Royal Dutch/Shell: Human Rights in Nigeria.

1.Does Shell bear some responsibility for the problems in the Ogoni region of Nigeria?

It is obvious that Shell bears responsibility for the problems in the Ogoni region of Nigeria. From 1958, Royal Dutch/Shell struck oil on Ogoni lands. By estimates, the company has extracted some $30 billion worth of oil from the region since then. But Shell didn’t give any contribution to the local people and environment. The social and environmental costs of oil production which Shell deliberately ignored and didn’t attempt to take responsible for were really extensive:

-Large area of farmlands and fisheries had been occupied to explore oil. And because Ogoni is a powerless minority, they often overlooked when it comes to the allocation of jobs. This leads to the Ogoni region face with loss of land, as well as forced migration and unemployment.

-Numerous oil spills and leakage degrade of the soil. Without fertile soil, Ogoni people lose their mode of survival and are faced with the crisis of food shortages.

-Oil spills also contaminates the groundwater which can cause serious health problems for the inhabitants and destroy vegetation.

-Destruction of wildlife and damage to aquatic ecosystems.

-Focusing on exploiting the resources, while ignoring the local people’s health and education conditions.

All these are due to Shell’s poor social responsibility in Nigeria. Environmental regulations which are common practice in developed nations are often not followed in less developed countries. The system of oil production in Nigeria clearly is heavily skewed in favor of the Shell company and government elites rather than native populations. Hence, the indigenous inhabitants are actually further impoverished.

When Ogoni organized their protest, seeing a threat to the continuity of its oil operations, Shell informed the Nigerian government. Subsequently, a series of murky incidents occurred to quell unrests and hundreds of people lost their lives in the violence. Who is blamable? Although the direct murderer is the Nigerian government, the Shell Company should have considerable responsibility for that.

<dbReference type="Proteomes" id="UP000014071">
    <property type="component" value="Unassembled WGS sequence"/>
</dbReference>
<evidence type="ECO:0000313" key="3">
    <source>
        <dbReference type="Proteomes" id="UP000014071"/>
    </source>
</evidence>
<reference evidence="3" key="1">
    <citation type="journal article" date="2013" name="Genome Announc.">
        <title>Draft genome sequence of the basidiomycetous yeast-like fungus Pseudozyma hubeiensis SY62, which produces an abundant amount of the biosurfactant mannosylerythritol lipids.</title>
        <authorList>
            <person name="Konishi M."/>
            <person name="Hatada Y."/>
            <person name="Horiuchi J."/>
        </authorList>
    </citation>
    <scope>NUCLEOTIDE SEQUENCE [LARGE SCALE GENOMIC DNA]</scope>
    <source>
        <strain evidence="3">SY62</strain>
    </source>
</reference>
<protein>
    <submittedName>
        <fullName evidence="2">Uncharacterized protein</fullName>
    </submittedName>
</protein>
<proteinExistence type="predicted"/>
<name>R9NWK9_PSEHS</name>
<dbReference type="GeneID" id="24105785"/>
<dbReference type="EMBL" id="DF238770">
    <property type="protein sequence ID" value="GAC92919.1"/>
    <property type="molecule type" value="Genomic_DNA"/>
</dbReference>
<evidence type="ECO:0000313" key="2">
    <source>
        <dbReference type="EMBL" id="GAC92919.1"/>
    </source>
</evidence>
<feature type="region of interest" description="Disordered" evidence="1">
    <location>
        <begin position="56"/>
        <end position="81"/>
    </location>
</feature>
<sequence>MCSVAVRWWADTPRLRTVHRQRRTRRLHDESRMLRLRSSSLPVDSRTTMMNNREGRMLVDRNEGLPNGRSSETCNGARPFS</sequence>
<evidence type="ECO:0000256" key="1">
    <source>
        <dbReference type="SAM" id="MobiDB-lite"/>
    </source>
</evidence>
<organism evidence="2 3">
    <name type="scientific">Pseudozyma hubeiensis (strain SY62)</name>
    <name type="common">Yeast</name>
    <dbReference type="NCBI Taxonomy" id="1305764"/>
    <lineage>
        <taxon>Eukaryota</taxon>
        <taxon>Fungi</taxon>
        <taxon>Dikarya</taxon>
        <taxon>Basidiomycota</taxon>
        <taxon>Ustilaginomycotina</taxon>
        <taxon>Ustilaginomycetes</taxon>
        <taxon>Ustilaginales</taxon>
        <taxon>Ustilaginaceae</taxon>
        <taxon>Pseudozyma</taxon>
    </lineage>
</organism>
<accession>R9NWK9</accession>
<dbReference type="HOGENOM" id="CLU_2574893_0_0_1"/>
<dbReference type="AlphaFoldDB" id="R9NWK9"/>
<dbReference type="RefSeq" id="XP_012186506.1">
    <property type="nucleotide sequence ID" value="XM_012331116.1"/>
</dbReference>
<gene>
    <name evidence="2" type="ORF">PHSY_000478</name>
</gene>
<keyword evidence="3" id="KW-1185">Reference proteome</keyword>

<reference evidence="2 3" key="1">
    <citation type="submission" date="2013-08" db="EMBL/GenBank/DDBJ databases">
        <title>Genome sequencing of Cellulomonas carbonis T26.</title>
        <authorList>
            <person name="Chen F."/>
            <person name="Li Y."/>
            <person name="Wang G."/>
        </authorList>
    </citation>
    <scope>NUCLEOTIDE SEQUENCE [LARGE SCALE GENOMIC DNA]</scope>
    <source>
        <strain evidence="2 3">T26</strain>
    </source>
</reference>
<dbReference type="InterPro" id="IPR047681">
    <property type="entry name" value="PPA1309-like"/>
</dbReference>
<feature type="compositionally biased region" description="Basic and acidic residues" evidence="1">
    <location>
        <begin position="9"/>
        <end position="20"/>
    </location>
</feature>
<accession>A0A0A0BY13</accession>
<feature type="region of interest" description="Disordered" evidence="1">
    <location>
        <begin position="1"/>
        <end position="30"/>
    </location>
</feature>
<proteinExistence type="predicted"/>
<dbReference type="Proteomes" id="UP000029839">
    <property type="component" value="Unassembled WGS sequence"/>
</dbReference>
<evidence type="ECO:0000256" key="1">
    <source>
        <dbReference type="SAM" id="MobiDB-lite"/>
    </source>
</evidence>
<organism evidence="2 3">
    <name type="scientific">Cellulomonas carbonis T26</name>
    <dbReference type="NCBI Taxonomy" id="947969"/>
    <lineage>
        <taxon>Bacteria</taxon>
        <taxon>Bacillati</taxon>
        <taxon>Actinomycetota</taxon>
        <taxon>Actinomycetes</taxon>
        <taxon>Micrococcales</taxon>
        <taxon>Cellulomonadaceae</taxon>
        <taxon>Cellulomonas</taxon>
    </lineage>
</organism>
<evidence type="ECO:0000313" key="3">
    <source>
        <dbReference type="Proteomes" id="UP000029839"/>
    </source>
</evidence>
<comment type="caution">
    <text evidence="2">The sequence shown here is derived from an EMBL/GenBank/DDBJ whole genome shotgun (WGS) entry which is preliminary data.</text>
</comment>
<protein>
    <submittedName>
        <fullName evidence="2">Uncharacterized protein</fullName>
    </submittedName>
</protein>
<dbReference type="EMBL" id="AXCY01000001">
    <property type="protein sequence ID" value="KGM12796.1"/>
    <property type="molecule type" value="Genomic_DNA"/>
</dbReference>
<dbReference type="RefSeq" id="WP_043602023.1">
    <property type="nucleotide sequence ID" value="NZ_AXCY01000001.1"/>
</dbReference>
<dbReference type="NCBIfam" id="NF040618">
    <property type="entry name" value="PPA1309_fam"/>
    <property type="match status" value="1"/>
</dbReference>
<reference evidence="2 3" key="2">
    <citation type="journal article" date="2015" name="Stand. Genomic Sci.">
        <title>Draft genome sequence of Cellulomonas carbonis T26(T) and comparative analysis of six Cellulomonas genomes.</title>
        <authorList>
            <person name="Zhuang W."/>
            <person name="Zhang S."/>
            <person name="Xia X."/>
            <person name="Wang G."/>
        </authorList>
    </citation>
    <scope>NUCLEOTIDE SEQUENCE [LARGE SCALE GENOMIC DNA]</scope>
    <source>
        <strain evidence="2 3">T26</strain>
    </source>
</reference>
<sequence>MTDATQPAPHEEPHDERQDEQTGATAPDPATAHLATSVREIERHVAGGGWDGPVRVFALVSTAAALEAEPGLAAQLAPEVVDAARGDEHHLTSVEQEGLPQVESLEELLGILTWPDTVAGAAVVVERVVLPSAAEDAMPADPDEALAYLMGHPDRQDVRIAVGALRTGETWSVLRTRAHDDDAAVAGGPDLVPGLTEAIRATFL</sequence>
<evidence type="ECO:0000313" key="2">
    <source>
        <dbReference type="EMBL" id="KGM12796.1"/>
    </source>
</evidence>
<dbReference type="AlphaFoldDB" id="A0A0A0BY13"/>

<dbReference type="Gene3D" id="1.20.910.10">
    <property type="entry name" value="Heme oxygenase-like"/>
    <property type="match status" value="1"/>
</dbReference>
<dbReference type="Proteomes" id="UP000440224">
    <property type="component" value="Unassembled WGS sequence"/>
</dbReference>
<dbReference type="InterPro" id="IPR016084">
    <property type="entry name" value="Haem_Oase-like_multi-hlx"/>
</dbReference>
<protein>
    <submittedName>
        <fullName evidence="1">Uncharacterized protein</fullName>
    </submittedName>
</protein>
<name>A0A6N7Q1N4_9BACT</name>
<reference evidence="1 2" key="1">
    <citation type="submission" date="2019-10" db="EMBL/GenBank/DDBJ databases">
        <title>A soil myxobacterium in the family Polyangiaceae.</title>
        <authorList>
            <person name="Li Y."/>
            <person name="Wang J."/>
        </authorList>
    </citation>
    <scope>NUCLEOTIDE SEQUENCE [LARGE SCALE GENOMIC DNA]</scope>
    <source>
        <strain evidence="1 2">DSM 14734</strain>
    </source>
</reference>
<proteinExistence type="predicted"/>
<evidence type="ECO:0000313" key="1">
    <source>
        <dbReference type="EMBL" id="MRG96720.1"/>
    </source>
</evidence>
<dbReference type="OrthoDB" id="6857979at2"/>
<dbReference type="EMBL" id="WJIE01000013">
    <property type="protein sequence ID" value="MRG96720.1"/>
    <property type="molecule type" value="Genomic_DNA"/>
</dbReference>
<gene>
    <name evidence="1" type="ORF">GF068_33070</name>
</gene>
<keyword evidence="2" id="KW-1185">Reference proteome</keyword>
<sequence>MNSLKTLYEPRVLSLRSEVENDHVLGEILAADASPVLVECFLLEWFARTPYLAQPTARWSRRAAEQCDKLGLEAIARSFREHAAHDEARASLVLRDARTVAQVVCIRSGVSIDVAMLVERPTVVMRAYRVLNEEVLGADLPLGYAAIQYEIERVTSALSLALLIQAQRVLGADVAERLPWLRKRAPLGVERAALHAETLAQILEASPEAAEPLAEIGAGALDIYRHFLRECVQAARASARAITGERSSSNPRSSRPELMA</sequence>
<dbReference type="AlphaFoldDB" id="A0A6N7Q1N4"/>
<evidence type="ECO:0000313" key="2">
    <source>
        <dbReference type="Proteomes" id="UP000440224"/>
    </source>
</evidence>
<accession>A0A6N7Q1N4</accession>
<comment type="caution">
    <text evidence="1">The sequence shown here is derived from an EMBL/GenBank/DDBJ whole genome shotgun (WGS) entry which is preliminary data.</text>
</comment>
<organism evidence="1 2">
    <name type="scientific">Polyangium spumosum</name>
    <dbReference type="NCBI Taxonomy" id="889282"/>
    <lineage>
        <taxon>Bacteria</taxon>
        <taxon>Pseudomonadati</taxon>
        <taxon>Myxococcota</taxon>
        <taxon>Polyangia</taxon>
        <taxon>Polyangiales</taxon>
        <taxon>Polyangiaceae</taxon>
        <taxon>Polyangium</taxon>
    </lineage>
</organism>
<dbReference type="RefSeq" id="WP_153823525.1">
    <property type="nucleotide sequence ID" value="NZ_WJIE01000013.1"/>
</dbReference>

2.What steps might Shell have taken to nip some of the protests against it in the bud, or even preempt them?

Shell might have taken the following steps to deal with the protests against it:

1)Colluding with the Nigerian government. Shell and Nigerian government can benefit each other. Nigeria is still heavily dependent on the oil sector, from which generates 80% of the government income. Therefore, it is no doubt that the government might play a role as a Shell’s lackey. So once the Ogoni inhabitants organized to protest Shell, the government will take action to attack and repress the peaceful demonstrations of its own citizens against a foreign corporate entity.

2)Making use of the absence of related local laws and regulations to get away with charge. In Nigeria Shell can break the common practice which they implemented in developed nations. Due to the lack of adequate regulations on multinational companies and environmental protection, the Nigerian protestors didn’t have legal tools to protect their rights and punish the unethical behaviors. By contrary, the protestors violated the rules and the leaders of Movement for the Survival of the Ogoni People (MOSOP) were sentenced to execution.

3)Conniving the government suppress the protest by violent methods. To clear the way for Shell, the company may request the assistance of Nigeria’s notorious “kill-and-go” mobile police force to quell protests. Nigerian solders shot at the demonstrants, stormed Ogoni villages, and arrested the leaders in the MOSOP. But Shell without taking any helpful action, just stated its regret about the tragedy.